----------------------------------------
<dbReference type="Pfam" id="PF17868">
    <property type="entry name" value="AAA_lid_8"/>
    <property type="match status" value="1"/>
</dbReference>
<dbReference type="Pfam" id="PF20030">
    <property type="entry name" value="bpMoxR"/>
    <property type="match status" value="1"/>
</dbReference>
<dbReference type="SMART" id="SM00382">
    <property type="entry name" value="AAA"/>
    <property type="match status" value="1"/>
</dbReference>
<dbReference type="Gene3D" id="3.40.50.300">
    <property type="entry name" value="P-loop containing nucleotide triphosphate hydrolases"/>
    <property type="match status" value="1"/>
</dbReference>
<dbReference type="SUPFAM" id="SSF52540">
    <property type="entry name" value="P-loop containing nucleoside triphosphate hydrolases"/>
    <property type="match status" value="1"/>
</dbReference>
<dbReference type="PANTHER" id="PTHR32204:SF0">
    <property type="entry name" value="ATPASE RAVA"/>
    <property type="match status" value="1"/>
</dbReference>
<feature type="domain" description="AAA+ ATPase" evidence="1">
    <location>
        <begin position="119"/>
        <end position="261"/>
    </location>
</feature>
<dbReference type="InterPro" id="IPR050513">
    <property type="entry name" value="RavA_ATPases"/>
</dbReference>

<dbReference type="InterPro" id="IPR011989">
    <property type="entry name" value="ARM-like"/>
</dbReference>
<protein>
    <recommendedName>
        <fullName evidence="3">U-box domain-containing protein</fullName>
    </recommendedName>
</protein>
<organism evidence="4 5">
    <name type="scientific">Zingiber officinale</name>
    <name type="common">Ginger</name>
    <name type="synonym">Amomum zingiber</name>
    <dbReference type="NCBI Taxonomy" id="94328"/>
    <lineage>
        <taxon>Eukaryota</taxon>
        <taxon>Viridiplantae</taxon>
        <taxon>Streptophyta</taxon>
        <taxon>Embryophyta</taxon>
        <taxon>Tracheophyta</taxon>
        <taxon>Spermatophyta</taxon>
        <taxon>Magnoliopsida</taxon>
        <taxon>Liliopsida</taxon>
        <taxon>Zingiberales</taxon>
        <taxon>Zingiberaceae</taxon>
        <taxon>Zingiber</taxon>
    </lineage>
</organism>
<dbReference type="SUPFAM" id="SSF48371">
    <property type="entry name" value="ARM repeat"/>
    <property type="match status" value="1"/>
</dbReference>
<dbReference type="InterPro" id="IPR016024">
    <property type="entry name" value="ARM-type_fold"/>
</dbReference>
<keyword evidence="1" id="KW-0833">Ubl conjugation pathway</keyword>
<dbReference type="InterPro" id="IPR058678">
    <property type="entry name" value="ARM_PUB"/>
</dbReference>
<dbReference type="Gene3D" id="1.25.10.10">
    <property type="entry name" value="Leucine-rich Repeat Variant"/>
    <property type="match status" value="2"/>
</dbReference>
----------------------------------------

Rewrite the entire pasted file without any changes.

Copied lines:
<dbReference type="Pfam" id="PF17868">
    <property type="entry name" value="AAA_lid_8"/>
    <property type="match status" value="1"/>
</dbReference>
<dbReference type="Pfam" id="PF20030">
    <property type="entry name" value="bpMoxR"/>
    <property type="match status" value="1"/>
</dbReference>
<dbReference type="SMART" id="SM00382">
    <property type="entry name" value="AAA"/>
    <property type="match status" value="1"/>
</dbReference>
<dbReference type="Gene3D" id="3.40.50.300">
    <property type="entry name" value="P-loop containing nucleotide triphosphate hydrolases"/>
    <property type="match status" value="1"/>
</dbReference>
<dbReference type="SUPFAM" id="SSF52540">
    <property type="entry name" value="P-loop containing nucleoside triphosphate hydrolases"/>
    <property type="match status" value="1"/>
</dbReference>
<dbReference type="PANTHER" id="PTHR32204:SF0">
    <property type="entry name" value="ATPASE RAVA"/>
    <property type="match status" value="1"/>
</dbReference>
<feature type="domain" description="AAA+ ATPase" evidence="1">
    <location>
        <begin position="119"/>
        <end position="261"/>
    </location>
</feature>
<dbReference type="InterPro" id="IPR050513">
    <property type="entry name" value="RavA_ATPases"/>
</dbReference>

<dbReference type="InterPro" id="IPR011989">
    <property type="entry name" value="ARM-like"/>
</dbReference>
<protein>
    <recommendedName>
        <fullName evidence="3">U-box domain-containing protein</fullName>
    </recommendedName>
</protein>
<organism evidence="4 5">
    <name type="scientific">Zingiber officinale</name>
    <name type="common">Ginger</name>
    <name type="synonym">Amomum zingiber</name>
    <dbReference type="NCBI Taxonomy" id="94328"/>
    <lineage>
        <taxon>Eukaryota</taxon>
        <taxon>Viridiplantae</taxon>
        <taxon>Streptophyta</taxon>
        <taxon>Embryophyta</taxon>
        <taxon>Tracheophyta</taxon>
        <taxon>Spermatophyta</taxon>
        <taxon>Magnoliopsida</taxon>
        <taxon>Liliopsida</taxon>
        <taxon>Zingiberales</taxon>
        <taxon>Zingiberaceae</taxon>
        <taxon>Zingiber</taxon>
    </lineage>
</organism>
<dbReference type="SUPFAM" id="SSF48371">
    <property type="entry name" value="ARM repeat"/>
    <property type="match status" value="1"/>
</dbReference>
<dbReference type="InterPro" id="IPR016024">
    <property type="entry name" value="ARM-type_fold"/>
</dbReference>
<keyword evidence="1" id="KW-0833">Ubl conjugation pathway</keyword>
<dbReference type="InterPro" id="IPR058678">
    <property type="entry name" value="ARM_PUB"/>
</dbReference>
<dbReference type="Gene3D" id="1.25.10.10">
    <property type="entry name" value="Leucine-rich Repeat Variant"/>
    <property type="match status" value="2"/>
</dbReference>